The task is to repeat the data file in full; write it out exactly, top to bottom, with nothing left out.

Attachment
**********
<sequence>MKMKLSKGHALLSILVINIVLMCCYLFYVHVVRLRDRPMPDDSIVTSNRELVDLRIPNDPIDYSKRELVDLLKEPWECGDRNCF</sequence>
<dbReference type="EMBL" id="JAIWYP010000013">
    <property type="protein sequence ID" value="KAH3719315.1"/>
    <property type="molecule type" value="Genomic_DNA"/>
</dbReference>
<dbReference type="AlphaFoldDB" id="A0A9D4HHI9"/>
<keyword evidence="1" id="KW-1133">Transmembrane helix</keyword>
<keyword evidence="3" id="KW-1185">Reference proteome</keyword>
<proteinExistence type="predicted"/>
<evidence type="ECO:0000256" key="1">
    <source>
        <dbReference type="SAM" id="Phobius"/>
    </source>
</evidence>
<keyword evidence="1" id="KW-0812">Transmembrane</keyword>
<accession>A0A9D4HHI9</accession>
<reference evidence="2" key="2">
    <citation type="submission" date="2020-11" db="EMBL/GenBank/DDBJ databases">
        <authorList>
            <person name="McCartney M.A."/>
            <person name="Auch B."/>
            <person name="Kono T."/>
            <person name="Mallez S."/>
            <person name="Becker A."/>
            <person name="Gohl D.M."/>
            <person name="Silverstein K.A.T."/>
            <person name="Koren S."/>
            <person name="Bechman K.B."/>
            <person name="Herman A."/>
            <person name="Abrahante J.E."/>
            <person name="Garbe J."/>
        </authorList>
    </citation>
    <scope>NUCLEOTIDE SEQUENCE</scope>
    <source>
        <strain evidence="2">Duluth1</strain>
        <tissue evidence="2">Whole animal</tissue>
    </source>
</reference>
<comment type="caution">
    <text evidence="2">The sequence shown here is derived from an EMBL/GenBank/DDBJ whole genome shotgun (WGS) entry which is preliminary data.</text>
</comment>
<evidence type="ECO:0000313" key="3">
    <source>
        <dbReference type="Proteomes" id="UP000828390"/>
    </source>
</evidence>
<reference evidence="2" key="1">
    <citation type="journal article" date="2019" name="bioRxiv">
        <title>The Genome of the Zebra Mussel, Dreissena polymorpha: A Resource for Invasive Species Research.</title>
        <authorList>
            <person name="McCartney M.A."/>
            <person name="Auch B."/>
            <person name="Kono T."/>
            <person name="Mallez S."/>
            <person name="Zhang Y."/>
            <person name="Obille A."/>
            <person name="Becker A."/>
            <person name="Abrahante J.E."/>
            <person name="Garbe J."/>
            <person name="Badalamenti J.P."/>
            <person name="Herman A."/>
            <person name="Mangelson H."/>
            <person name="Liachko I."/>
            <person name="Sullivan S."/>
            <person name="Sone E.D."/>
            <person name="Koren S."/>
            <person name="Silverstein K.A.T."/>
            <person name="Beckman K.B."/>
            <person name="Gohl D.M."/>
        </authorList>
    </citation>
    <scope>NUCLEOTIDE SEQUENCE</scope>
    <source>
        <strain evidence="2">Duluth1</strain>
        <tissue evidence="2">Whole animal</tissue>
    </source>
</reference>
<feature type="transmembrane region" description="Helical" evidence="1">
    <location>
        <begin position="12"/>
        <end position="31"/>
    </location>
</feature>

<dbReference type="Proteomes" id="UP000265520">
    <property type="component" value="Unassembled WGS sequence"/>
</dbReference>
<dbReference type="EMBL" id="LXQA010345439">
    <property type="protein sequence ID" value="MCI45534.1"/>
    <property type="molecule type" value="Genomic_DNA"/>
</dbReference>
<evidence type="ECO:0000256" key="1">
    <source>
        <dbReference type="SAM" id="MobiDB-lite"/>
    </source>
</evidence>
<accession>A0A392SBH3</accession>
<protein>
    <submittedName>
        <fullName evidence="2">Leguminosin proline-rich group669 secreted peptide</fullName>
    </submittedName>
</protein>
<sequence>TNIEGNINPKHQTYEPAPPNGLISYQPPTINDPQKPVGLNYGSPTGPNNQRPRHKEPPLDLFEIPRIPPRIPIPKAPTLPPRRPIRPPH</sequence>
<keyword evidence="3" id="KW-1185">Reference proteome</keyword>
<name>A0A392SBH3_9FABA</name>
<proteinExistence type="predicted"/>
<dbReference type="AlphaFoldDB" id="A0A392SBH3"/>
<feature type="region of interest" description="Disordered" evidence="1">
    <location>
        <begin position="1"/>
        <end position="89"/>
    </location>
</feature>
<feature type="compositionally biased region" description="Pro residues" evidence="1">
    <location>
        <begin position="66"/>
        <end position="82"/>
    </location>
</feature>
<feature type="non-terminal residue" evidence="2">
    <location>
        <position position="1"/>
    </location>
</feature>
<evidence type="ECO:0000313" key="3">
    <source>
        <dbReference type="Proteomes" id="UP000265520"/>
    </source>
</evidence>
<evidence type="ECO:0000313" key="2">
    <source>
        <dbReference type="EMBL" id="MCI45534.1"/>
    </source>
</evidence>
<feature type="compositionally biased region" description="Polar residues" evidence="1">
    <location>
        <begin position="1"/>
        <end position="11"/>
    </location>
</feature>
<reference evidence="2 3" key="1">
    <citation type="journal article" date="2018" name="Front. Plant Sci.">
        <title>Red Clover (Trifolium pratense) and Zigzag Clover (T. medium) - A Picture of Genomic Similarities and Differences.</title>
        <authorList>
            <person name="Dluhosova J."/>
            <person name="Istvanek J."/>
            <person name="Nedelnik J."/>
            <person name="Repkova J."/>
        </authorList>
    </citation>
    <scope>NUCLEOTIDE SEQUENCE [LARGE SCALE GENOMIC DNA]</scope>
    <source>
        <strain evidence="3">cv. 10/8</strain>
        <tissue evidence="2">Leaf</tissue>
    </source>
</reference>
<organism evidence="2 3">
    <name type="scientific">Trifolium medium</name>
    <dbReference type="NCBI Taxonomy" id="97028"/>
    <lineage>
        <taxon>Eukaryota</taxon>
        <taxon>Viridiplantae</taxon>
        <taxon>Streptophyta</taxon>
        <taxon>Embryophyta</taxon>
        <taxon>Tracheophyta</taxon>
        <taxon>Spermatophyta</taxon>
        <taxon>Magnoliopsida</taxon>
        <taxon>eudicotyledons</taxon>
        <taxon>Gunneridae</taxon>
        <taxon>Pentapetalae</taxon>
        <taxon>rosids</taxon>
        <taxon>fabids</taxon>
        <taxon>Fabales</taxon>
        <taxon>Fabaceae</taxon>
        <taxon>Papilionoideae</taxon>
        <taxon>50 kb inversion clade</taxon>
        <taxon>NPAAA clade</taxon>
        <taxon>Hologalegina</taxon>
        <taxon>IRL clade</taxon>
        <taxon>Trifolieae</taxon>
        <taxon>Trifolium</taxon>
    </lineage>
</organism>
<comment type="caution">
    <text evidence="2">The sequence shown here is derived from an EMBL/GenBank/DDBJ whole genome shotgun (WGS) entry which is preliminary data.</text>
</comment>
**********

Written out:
<sequence>MKMKLSKGHALLSILVINIVLMCCYLFYVHVVRLRDRPMPDDSIVTSNRELVDLRIPNDPIDYSKRELVDLLKEPWECGDRNCF</sequence>
<dbReference type="EMBL" id="JAIWYP010000013">
    <property type="protein sequence ID" value="KAH3719315.1"/>
    <property type="molecule type" value="Genomic_DNA"/>
</dbReference>
<dbReference type="AlphaFoldDB" id="A0A9D4HHI9"/>
<keyword evidence="1" id="KW-1133">Transmembrane helix</keyword>
<keyword evidence="3" id="KW-1185">Reference proteome</keyword>
<proteinExistence type="predicted"/>
<evidence type="ECO:0000256" key="1">
    <source>
        <dbReference type="SAM" id="Phobius"/>
    </source>
</evidence>
<keyword evidence="1" id="KW-0812">Transmembrane</keyword>
<accession>A0A9D4HHI9</accession>
<reference evidence="2" key="2">
    <citation type="submission" date="2020-11" db="EMBL/GenBank/DDBJ databases">
        <authorList>
            <person name="McCartney M.A."/>
            <person name="Auch B."/>
            <person name="Kono T."/>
            <person name="Mallez S."/>
            <person name="Becker A."/>
            <person name="Gohl D.M."/>
            <person name="Silverstein K.A.T."/>
            <person name="Koren S."/>
            <person name="Bechman K.B."/>
            <person name="Herman A."/>
            <person name="Abrahante J.E."/>
            <person name="Garbe J."/>
        </authorList>
    </citation>
    <scope>NUCLEOTIDE SEQUENCE</scope>
    <source>
        <strain evidence="2">Duluth1</strain>
        <tissue evidence="2">Whole animal</tissue>
    </source>
</reference>
<comment type="caution">
    <text evidence="2">The sequence shown here is derived from an EMBL/GenBank/DDBJ whole genome shotgun (WGS) entry which is preliminary data.</text>
</comment>
<evidence type="ECO:0000313" key="3">
    <source>
        <dbReference type="Proteomes" id="UP000828390"/>
    </source>
</evidence>
<reference evidence="2" key="1">
    <citation type="journal article" date="2019" name="bioRxiv">
        <title>The Genome of the Zebra Mussel, Dreissena polymorpha: A Resource for Invasive Species Research.</title>
        <authorList>
            <person name="McCartney M.A."/>
            <person name="Auch B."/>
            <person name="Kono T."/>
            <person name="Mallez S."/>
            <person name="Zhang Y."/>
            <person name="Obille A."/>
            <person name="Becker A."/>
            <person name="Abrahante J.E."/>
            <person name="Garbe J."/>
            <person name="Badalamenti J.P."/>
            <person name="Herman A."/>
            <person name="Mangelson H."/>
            <person name="Liachko I."/>
            <person name="Sullivan S."/>
            <person name="Sone E.D."/>
            <person name="Koren S."/>
            <person name="Silverstein K.A.T."/>
            <person name="Beckman K.B."/>
            <person name="Gohl D.M."/>
        </authorList>
    </citation>
    <scope>NUCLEOTIDE SEQUENCE</scope>
    <source>
        <strain evidence="2">Duluth1</strain>
        <tissue evidence="2">Whole animal</tissue>
    </source>
</reference>
<feature type="transmembrane region" description="Helical" evidence="1">
    <location>
        <begin position="12"/>
        <end position="31"/>
    </location>
</feature>

<dbReference type="Proteomes" id="UP000265520">
    <property type="component" value="Unassembled WGS sequence"/>
</dbReference>
<dbReference type="EMBL" id="LXQA010345439">
    <property type="protein sequence ID" value="MCI45534.1"/>
    <property type="molecule type" value="Genomic_DNA"/>
</dbReference>
<evidence type="ECO:0000256" key="1">
    <source>
        <dbReference type="SAM" id="MobiDB-lite"/>
    </source>
</evidence>
<accession>A0A392SBH3</accession>
<protein>
    <submittedName>
        <fullName evidence="2">Leguminosin proline-rich group669 secreted peptide</fullName>
    </submittedName>
</protein>
<sequence>TNIEGNINPKHQTYEPAPPNGLISYQPPTINDPQKPVGLNYGSPTGPNNQRPRHKEPPLDLFEIPRIPPRIPIPKAPTLPPRRPIRPPH</sequence>
<keyword evidence="3" id="KW-1185">Reference proteome</keyword>
<name>A0A392SBH3_9FABA</name>
<proteinExistence type="predicted"/>
<dbReference type="AlphaFoldDB" id="A0A392SBH3"/>
<feature type="region of interest" description="Disordered" evidence="1">
    <location>
        <begin position="1"/>
        <end position="89"/>
    </location>
</feature>
<feature type="compositionally biased region" description="Pro residues" evidence="1">
    <location>
        <begin position="66"/>
        <end position="82"/>
    </location>
</feature>
<feature type="non-terminal residue" evidence="2">
    <location>
        <position position="1"/>
    </location>
</feature>
<evidence type="ECO:0000313" key="3">
    <source>
        <dbReference type="Proteomes" id="UP000265520"/>
    </source>
</evidence>
<evidence type="ECO:0000313" key="2">
    <source>
        <dbReference type="EMBL" id="MCI45534.1"/>
    </source>
</evidence>
<feature type="compositionally biased region" description="Polar residues" evidence="1">
    <location>
        <begin position="1"/>
        <end position="11"/>
    </location>
</feature>
<reference evidence="2 3" key="1">
    <citation type="journal article" date="2018" name="Front. Plant Sci.">
        <title>Red Clover (Trifolium pratense) and Zigzag Clover (T. medium) - A Picture of Genomic Similarities and Differences.</title>
        <authorList>
            <person name="Dluhosova J."/>
            <person name="Istvanek J."/>
            <person name="Nedelnik J."/>
            <person name="Repkova J."/>
        </authorList>
    </citation>
    <scope>NUCLEOTIDE SEQUENCE [LARGE SCALE GENOMIC DNA]</scope>
    <source>
        <strain evidence="3">cv. 10/8</strain>
        <tissue evidence="2">Leaf</tissue>
    </source>
</reference>
<organism evidence="2 3">
    <name type="scientific">Trifolium medium</name>
    <dbReference type="NCBI Taxonomy" id="97028"/>
    <lineage>
        <taxon>Eukaryota</taxon>
        <taxon>Viridiplantae</taxon>
        <taxon>Streptophyta</taxon>
        <taxon>Embryophyta</taxon>
        <taxon>Tracheophyta</taxon>
        <taxon>Spermatophyta</taxon>
        <taxon>Magnoliopsida</taxon>
        <taxon>eudicotyledons</taxon>
        <taxon>Gunneridae</taxon>
        <taxon>Pentapetalae</taxon>
        <taxon>rosids</taxon>
        <taxon>fabids</taxon>
        <taxon>Fabales</taxon>
        <taxon>Fabaceae</taxon>
        <taxon>Papilionoideae</taxon>
        <taxon>50 kb inversion clade</taxon>
        <taxon>NPAAA clade</taxon>
        <taxon>Hologalegina</taxon>
        <taxon>IRL clade</taxon>
        <taxon>Trifolieae</taxon>
        <taxon>Trifolium</taxon>
    </lineage>
</organism>
<comment type="caution">
    <text evidence="2">The sequence shown here is derived from an EMBL/GenBank/DDBJ whole genome shotgun (WGS) entry which is preliminary data.</text>
</comment>